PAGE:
President Barack Obama’s campaign released its first ad (HuffPost) since officially kicking off the campaign, making the case that the economy is pointed in the right direction for recovery but that there is more yet to do. The ad lays out the situation inherited by the Obama administration and the progress made, including the auto bailout, and private-sector job creation.
“We’re not there yet,” the ad ends, “it’s still too hard for too many. But we’re coming back. Because America’s greatness comes from a strong middle class. Because you don’t quit.”
Titled “Go,” the ad is set to air in in nine states all widely considered to be battleground states in November.
Former presidential candidate Rick Santorum officially endorsed presumptive GOP presidential nominee Mitt Romney Monday night, saying he and Romney have “many significant areas” in which they agree, including foreign policy, preventing a nuclear Iran, taxes, government spending, and social issues.
“I also shared with Governor Romney my belief that we cannot restore America as the greatest economic engine the world has ever seen until we return America to being a manufacturing superpower,” his statement said. “He listened very carefully to my advice on this matter, and while our policy prescriptions differed, he clearly expressed his desire to create more opportunities for those that are feeling left behind in this economy.”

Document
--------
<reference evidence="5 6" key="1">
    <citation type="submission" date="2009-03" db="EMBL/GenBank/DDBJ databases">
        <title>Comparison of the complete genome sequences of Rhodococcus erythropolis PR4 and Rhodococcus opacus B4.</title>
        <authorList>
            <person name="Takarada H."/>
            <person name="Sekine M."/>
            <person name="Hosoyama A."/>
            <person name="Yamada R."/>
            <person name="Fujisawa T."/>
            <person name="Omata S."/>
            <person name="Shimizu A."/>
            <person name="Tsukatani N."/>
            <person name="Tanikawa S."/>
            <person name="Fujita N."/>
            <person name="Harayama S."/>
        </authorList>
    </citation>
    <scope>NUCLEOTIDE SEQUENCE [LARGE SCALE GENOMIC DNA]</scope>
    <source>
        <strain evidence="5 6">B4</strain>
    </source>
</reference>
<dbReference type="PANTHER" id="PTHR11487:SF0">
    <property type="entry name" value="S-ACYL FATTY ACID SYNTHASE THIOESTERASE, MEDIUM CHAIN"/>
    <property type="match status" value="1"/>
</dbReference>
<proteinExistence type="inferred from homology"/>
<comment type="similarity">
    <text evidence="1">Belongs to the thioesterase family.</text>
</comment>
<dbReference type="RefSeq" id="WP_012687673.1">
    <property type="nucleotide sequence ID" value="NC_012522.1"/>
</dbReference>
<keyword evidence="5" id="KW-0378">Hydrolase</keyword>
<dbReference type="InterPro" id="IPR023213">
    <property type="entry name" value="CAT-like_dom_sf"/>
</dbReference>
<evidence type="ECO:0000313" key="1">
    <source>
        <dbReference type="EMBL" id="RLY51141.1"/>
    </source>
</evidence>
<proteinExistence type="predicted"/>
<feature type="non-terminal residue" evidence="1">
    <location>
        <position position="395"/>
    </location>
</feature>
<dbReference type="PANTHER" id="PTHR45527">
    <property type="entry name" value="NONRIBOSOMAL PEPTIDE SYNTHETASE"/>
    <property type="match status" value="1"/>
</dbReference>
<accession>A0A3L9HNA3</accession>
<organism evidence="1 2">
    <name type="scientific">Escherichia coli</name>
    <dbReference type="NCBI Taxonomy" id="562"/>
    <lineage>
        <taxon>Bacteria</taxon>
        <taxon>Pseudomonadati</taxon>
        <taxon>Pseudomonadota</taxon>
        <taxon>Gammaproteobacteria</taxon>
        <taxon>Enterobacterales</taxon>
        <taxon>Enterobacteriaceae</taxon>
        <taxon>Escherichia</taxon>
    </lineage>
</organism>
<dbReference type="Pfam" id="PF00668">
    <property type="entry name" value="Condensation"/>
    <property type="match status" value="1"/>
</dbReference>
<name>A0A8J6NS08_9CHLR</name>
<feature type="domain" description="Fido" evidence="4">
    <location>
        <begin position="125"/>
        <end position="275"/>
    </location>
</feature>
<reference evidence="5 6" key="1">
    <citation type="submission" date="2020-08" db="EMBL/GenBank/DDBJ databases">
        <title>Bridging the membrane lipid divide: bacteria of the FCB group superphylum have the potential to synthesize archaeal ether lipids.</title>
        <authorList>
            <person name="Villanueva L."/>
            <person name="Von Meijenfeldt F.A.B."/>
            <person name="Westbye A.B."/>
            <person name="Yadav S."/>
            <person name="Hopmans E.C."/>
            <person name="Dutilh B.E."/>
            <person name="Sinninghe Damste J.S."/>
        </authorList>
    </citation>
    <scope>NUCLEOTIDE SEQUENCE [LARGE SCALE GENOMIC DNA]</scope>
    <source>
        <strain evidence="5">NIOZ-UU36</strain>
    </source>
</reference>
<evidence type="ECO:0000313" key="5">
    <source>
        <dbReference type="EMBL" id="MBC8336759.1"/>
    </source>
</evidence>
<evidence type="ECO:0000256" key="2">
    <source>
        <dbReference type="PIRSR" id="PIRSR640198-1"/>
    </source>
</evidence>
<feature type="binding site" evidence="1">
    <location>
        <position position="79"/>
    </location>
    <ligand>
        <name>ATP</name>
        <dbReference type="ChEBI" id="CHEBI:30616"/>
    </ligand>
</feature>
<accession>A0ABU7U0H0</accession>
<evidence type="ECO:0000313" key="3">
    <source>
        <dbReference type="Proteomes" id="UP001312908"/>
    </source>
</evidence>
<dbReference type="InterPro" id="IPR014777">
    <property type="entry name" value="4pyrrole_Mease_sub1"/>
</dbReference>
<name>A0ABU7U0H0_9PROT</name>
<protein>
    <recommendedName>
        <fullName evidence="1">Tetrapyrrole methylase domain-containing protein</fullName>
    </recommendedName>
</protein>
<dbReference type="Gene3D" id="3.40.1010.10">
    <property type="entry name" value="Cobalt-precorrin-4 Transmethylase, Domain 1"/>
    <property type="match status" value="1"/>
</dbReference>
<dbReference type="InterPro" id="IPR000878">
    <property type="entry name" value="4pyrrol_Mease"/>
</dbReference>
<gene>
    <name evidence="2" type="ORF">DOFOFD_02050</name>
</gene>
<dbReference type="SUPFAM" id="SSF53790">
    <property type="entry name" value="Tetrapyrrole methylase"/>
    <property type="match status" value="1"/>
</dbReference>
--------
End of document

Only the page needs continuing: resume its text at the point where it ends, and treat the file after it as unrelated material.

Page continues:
Two professors from Seton Hall University’s school of diplomacy look at who might be on the short list for Mitt Romney’s foreign policy team. Their list of possibles for secretary of state include former Utah governor Jon Huntsman, who dropped his presidential bid this January, and former Minnesota Senator Norm Coleman.
For defense secretary is general Michael Hayden and Romney adviser Michael Chertoff, former secretary of homeland security in the Bush administration.
For national security, two CFR fellows made the list Meghan O’Sullivan, former deputy national security adviser for Iraq and Afghanistan in the last Bush administration, and Elliott Abrams, who served also served as a deputy national security adviser for global democracy in the previous administration.
— Contributing Editor Gayle S. Putrich and Senior Editor Toni Johnson